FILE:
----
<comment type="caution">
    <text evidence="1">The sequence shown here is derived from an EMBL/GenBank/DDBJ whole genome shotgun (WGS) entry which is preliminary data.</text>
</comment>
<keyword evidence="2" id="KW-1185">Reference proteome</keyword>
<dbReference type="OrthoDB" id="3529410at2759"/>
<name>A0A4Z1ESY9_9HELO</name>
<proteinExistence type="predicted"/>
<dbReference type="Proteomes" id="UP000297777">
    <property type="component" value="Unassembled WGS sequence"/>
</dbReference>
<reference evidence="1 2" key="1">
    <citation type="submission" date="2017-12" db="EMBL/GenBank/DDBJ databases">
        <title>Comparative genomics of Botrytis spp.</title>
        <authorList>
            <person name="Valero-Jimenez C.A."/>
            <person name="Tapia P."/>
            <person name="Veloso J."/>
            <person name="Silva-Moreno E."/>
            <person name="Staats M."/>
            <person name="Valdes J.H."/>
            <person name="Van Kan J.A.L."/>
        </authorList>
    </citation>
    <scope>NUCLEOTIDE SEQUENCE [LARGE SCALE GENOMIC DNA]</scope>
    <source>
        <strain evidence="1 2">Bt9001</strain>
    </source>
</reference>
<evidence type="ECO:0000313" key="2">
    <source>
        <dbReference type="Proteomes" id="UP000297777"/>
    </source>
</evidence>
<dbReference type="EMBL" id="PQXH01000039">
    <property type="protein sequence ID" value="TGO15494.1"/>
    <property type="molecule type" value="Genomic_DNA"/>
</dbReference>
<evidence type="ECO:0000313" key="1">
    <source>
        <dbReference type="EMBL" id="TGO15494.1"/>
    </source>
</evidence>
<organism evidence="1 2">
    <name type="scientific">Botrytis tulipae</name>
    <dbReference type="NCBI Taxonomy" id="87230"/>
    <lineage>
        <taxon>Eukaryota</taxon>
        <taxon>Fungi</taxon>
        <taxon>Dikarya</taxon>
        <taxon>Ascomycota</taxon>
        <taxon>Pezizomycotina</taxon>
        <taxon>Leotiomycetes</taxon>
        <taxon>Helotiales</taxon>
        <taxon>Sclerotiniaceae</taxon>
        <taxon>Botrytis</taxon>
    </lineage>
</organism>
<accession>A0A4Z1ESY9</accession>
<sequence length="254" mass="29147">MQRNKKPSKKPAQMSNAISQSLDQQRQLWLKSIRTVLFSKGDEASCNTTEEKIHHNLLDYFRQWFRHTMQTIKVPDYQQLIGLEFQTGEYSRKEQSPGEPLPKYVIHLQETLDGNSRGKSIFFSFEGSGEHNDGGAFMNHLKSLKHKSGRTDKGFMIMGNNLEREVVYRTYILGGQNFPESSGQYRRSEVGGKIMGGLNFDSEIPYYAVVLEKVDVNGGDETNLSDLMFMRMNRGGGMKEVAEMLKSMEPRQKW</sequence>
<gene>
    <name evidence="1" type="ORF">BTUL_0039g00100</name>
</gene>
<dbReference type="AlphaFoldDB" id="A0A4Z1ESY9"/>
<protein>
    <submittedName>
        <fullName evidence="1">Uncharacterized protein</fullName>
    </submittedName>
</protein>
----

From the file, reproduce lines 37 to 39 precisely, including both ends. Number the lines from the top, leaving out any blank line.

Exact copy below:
</dbReference>
<evidence type="ECO:0000313" key="1">
    <source>